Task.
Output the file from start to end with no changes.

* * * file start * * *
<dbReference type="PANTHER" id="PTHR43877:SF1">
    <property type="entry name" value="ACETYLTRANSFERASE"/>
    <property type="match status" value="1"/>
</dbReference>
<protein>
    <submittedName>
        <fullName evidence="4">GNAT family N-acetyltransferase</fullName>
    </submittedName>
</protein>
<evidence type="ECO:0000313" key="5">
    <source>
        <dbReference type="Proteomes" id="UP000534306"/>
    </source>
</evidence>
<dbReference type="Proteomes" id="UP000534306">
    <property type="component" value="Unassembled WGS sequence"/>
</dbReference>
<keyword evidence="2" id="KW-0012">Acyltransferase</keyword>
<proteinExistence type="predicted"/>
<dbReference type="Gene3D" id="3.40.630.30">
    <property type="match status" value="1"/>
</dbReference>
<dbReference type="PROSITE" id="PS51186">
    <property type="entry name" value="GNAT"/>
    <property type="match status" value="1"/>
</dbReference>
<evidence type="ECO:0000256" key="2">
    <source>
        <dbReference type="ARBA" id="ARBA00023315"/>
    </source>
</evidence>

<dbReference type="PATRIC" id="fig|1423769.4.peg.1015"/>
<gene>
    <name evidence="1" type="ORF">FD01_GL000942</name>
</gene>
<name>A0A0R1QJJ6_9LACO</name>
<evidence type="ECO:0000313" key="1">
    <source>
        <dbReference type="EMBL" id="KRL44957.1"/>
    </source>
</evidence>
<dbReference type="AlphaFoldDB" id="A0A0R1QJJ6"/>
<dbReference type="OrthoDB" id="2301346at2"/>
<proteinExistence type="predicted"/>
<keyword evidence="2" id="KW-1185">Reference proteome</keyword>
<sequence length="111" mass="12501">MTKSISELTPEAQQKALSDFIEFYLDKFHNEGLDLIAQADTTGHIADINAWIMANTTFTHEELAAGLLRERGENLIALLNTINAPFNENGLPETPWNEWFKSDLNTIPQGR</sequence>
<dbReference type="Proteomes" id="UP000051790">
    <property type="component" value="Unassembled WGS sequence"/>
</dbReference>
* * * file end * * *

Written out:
<dbReference type="PANTHER" id="PTHR43877:SF1">
    <property type="entry name" value="ACETYLTRANSFERASE"/>
    <property type="match status" value="1"/>
</dbReference>
<protein>
    <submittedName>
        <fullName evidence="4">GNAT family N-acetyltransferase</fullName>
    </submittedName>
</protein>
<evidence type="ECO:0000313" key="5">
    <source>
        <dbReference type="Proteomes" id="UP000534306"/>
    </source>
</evidence>
<dbReference type="Proteomes" id="UP000534306">
    <property type="component" value="Unassembled WGS sequence"/>
</dbReference>
<keyword evidence="2" id="KW-0012">Acyltransferase</keyword>
<proteinExistence type="predicted"/>
<dbReference type="Gene3D" id="3.40.630.30">
    <property type="match status" value="1"/>
</dbReference>
<dbReference type="PROSITE" id="PS51186">
    <property type="entry name" value="GNAT"/>
    <property type="match status" value="1"/>
</dbReference>
<evidence type="ECO:0000256" key="2">
    <source>
        <dbReference type="ARBA" id="ARBA00023315"/>
    </source>
</evidence>

<dbReference type="PATRIC" id="fig|1423769.4.peg.1015"/>
<gene>
    <name evidence="1" type="ORF">FD01_GL000942</name>
</gene>
<name>A0A0R1QJJ6_9LACO</name>
<evidence type="ECO:0000313" key="1">
    <source>
        <dbReference type="EMBL" id="KRL44957.1"/>
    </source>
</evidence>
<dbReference type="AlphaFoldDB" id="A0A0R1QJJ6"/>
<dbReference type="OrthoDB" id="2301346at2"/>
<proteinExistence type="predicted"/>
<keyword evidence="2" id="KW-1185">Reference proteome</keyword>
<sequence length="111" mass="12501">MTKSISELTPEAQQKALSDFIEFYLDKFHNEGLDLIAQADTTGHIADINAWIMANTTFTHEELAAGLLRERGENLIALLNTINAPFNENGLPETPWNEWFKSDLNTIPQGR</sequence>
<dbReference type="Proteomes" id="UP000051790">
    <property type="component" value="Unassembled WGS sequence"/>
</dbReference>